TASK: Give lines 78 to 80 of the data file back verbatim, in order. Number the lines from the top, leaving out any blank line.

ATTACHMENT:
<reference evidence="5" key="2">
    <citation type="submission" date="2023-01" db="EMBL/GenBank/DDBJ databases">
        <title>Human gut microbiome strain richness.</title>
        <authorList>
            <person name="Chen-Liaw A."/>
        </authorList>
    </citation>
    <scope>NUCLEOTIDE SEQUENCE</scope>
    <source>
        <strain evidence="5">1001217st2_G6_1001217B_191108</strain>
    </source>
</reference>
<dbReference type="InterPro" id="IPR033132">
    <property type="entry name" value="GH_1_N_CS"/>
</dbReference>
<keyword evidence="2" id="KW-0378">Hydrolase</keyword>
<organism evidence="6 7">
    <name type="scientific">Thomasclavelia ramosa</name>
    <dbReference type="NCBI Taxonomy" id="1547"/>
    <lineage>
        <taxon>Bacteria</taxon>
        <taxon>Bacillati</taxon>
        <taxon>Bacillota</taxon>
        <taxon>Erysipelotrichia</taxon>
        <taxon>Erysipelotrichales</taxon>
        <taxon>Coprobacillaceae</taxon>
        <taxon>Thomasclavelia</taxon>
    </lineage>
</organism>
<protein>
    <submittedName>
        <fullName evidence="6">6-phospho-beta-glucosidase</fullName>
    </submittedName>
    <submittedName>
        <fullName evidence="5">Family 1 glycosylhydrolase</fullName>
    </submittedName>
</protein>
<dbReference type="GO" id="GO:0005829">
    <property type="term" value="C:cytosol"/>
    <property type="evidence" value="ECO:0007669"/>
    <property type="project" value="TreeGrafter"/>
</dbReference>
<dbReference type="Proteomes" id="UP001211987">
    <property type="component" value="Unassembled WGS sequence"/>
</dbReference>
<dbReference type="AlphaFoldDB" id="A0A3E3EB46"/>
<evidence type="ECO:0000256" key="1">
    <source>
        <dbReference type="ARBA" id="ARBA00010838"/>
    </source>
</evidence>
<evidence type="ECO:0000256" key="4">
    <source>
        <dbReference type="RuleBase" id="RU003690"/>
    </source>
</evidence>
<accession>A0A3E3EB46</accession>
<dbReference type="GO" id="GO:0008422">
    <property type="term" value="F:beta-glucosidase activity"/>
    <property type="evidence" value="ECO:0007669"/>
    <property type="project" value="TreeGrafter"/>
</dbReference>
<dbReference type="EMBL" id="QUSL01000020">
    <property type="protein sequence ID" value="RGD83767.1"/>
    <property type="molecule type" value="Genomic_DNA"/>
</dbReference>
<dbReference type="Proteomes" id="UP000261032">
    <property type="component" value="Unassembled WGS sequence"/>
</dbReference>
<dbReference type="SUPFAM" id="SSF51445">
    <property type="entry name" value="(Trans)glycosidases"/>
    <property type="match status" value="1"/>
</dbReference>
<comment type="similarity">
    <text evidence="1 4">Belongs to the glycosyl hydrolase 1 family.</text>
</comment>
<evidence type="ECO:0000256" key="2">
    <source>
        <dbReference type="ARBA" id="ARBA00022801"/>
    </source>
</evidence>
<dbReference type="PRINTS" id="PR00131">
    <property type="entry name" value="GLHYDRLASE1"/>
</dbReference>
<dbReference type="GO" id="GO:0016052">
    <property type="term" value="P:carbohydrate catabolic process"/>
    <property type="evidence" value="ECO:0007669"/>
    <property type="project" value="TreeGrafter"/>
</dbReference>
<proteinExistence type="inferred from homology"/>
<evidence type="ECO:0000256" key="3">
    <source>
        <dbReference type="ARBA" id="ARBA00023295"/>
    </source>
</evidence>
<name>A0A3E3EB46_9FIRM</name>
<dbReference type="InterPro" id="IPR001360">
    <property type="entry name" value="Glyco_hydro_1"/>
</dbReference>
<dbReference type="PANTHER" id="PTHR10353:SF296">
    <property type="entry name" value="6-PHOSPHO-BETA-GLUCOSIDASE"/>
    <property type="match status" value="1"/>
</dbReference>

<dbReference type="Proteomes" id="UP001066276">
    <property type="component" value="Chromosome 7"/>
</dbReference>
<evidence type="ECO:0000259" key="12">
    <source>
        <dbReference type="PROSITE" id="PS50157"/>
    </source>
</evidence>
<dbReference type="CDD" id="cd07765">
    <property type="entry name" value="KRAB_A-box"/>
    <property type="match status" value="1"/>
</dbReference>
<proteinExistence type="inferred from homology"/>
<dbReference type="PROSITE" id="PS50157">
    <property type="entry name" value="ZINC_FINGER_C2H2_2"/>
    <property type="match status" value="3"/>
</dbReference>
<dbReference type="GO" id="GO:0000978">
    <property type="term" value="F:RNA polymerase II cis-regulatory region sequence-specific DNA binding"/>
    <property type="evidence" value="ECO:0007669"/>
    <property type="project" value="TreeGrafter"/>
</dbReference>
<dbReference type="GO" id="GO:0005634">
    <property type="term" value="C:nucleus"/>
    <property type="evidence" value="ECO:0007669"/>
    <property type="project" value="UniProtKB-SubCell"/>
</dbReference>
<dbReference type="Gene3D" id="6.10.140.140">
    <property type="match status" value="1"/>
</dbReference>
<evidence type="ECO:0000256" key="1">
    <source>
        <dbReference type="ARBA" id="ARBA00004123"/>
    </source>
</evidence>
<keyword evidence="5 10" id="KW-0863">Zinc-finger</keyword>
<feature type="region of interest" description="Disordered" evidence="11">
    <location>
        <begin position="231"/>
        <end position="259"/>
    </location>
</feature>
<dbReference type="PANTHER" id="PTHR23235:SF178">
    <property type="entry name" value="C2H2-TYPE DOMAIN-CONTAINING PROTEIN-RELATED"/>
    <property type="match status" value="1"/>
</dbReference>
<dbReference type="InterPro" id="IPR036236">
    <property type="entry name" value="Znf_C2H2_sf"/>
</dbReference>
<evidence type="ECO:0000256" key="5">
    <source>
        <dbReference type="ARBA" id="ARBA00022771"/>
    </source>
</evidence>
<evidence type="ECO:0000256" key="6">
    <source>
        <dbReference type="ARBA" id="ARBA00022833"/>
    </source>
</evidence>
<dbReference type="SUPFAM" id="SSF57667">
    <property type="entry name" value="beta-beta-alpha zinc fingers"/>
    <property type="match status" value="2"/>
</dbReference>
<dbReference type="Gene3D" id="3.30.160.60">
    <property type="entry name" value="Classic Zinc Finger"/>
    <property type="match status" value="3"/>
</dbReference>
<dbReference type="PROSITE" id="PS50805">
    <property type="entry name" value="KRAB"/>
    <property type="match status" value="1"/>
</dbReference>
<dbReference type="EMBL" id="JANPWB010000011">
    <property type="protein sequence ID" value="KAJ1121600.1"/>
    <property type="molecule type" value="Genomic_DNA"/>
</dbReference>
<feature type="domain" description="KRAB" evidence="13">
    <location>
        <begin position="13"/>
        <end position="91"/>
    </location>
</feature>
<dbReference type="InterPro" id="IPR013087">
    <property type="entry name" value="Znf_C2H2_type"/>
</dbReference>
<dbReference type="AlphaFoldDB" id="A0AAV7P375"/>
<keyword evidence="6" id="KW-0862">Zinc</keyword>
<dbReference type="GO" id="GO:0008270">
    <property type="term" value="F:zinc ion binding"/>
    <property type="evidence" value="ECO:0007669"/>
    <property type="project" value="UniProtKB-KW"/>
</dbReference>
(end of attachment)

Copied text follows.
    <source>
        <dbReference type="ARBA" id="ARBA00022801"/>
    </source>